Six years later, I don't know if I am "normal" for what it's worth. I am convinced no one really is. But I do know that I didn't lose my parents. They are inside me, at least the important parts of them. Whenever I meet a challenge or tackle a problem or stand up for something or against something, I am not one but three. And that makes me a force to be reckoned with. No, I have not accepted their death; I never will, but I have made peace with its occurrence so they can live on.
When I look at my daughters, I see pieces of my parents in them. The pieces they don't even know they have but use so wonderfully well, making their own way in the world. They are not chained by their grandparents or by me. They are Free. I will not pass down my legacy of regrets or my need to be strong. The only voice in their head will be their own speaking sweet gentle affirmations of kindness and acceptance.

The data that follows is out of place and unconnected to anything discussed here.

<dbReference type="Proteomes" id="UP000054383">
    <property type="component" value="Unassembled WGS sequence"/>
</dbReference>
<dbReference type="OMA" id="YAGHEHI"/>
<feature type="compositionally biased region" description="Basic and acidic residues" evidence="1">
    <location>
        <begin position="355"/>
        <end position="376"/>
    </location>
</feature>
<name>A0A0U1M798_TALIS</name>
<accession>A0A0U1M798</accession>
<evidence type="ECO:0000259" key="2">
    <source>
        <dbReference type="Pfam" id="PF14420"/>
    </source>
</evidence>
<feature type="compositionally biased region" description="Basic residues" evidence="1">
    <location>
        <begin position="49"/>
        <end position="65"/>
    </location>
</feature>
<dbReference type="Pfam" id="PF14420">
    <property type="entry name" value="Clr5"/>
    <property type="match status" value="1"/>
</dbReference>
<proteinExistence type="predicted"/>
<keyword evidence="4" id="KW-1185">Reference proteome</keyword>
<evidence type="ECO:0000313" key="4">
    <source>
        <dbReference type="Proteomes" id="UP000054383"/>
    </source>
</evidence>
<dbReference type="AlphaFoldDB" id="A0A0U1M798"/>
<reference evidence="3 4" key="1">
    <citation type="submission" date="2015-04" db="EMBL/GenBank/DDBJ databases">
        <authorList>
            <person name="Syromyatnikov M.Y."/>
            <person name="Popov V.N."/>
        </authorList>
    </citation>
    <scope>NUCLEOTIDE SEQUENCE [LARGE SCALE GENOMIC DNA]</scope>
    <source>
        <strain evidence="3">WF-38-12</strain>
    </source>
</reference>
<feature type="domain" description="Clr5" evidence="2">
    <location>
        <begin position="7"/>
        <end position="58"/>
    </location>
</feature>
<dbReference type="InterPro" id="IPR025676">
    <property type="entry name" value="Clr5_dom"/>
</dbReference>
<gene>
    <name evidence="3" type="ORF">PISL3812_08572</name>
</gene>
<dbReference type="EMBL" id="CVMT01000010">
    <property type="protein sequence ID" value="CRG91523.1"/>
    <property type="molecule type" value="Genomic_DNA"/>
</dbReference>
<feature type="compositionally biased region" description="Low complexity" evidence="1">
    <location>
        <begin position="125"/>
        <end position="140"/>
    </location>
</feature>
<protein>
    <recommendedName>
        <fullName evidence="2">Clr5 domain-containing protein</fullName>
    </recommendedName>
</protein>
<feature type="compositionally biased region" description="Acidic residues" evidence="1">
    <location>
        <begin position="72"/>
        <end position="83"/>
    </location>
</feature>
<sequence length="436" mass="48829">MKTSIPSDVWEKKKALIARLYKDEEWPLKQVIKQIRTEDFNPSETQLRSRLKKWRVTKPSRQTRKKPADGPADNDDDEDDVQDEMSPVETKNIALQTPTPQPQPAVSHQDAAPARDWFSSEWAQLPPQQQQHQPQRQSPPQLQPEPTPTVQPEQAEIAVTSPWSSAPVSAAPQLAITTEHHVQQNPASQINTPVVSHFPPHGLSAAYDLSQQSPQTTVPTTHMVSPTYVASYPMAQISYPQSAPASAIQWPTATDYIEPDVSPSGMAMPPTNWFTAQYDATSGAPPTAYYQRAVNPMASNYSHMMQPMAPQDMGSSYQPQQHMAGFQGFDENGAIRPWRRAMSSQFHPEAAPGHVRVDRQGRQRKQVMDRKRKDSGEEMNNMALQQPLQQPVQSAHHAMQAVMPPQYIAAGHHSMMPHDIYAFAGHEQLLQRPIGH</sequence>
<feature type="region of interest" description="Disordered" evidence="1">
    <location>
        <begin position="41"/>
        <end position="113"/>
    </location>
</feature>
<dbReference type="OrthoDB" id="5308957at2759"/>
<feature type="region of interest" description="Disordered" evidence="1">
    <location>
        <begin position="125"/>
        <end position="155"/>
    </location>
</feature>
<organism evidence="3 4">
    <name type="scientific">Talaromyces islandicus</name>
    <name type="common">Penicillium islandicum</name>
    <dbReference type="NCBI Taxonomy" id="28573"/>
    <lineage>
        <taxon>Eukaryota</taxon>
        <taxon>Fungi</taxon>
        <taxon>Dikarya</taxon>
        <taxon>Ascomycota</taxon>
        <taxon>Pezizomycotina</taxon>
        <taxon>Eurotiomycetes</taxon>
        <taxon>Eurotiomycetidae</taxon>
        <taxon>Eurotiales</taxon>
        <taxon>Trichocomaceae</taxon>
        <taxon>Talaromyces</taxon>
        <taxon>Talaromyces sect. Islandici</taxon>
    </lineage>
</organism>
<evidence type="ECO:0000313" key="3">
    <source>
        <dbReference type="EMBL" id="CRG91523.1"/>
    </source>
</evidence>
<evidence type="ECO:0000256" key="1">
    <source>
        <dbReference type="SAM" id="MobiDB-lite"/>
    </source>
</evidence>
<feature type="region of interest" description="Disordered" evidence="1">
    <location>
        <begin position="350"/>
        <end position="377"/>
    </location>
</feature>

Six years later, I know writing these words sets me free too. Free from the guilt of not feeling things like the world expects me to. Free from the wrong definition of what Strength is. Now I know Strength is vulnerability. It is the courage to feel things even when they are impossible to survive if felt completely—but doing it anyway. Strength is knowing I am not alone in the world not even in the room. I am three. Always three. Imperfect, work in progress, learning to love myself and let go-three. And now I am free.